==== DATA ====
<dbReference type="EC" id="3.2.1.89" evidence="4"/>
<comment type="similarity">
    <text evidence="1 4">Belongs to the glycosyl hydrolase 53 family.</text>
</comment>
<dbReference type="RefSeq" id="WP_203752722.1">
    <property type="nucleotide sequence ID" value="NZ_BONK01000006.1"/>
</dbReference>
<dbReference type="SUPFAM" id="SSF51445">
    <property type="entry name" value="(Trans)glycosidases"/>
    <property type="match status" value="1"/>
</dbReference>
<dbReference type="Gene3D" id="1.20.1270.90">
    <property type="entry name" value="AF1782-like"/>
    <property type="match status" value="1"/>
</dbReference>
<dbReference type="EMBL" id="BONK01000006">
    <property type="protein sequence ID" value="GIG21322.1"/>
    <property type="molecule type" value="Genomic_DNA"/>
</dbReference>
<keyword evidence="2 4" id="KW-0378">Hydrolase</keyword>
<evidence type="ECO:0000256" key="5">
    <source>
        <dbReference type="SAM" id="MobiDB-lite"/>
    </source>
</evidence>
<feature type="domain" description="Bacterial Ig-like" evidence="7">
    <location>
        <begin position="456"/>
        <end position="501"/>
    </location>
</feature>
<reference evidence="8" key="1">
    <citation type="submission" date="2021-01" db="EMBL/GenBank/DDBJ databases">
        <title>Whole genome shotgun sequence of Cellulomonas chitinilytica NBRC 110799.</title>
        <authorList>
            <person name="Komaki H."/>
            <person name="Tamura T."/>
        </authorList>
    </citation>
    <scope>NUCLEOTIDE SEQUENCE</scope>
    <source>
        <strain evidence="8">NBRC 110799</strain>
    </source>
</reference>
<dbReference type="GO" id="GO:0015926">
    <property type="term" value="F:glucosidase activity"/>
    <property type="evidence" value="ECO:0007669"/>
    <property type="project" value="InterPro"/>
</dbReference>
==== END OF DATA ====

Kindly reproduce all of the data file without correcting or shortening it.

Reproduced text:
<dbReference type="EC" id="3.2.1.89" evidence="4"/>
<comment type="similarity">
    <text evidence="1 4">Belongs to the glycosyl hydrolase 53 family.</text>
</comment>
<dbReference type="RefSeq" id="WP_203752722.1">
    <property type="nucleotide sequence ID" value="NZ_BONK01000006.1"/>
</dbReference>
<dbReference type="SUPFAM" id="SSF51445">
    <property type="entry name" value="(Trans)glycosidases"/>
    <property type="match status" value="1"/>
</dbReference>
<dbReference type="Gene3D" id="1.20.1270.90">
    <property type="entry name" value="AF1782-like"/>
    <property type="match status" value="1"/>
</dbReference>
<dbReference type="EMBL" id="BONK01000006">
    <property type="protein sequence ID" value="GIG21322.1"/>
    <property type="molecule type" value="Genomic_DNA"/>
</dbReference>
<keyword evidence="2 4" id="KW-0378">Hydrolase</keyword>
<evidence type="ECO:0000256" key="5">
    <source>
        <dbReference type="SAM" id="MobiDB-lite"/>
    </source>
</evidence>
<feature type="domain" description="Bacterial Ig-like" evidence="7">
    <location>
        <begin position="456"/>
        <end position="501"/>
    </location>
</feature>
<reference evidence="8" key="1">
    <citation type="submission" date="2021-01" db="EMBL/GenBank/DDBJ databases">
        <title>Whole genome shotgun sequence of Cellulomonas chitinilytica NBRC 110799.</title>
        <authorList>
            <person name="Komaki H."/>
            <person name="Tamura T."/>
        </authorList>
    </citation>
    <scope>NUCLEOTIDE SEQUENCE</scope>
    <source>
        <strain evidence="8">NBRC 110799</strain>
    </source>
</reference>
<dbReference type="GO" id="GO:0015926">
    <property type="term" value="F:glucosidase activity"/>
    <property type="evidence" value="ECO:0007669"/>
    <property type="project" value="InterPro"/>
</dbReference>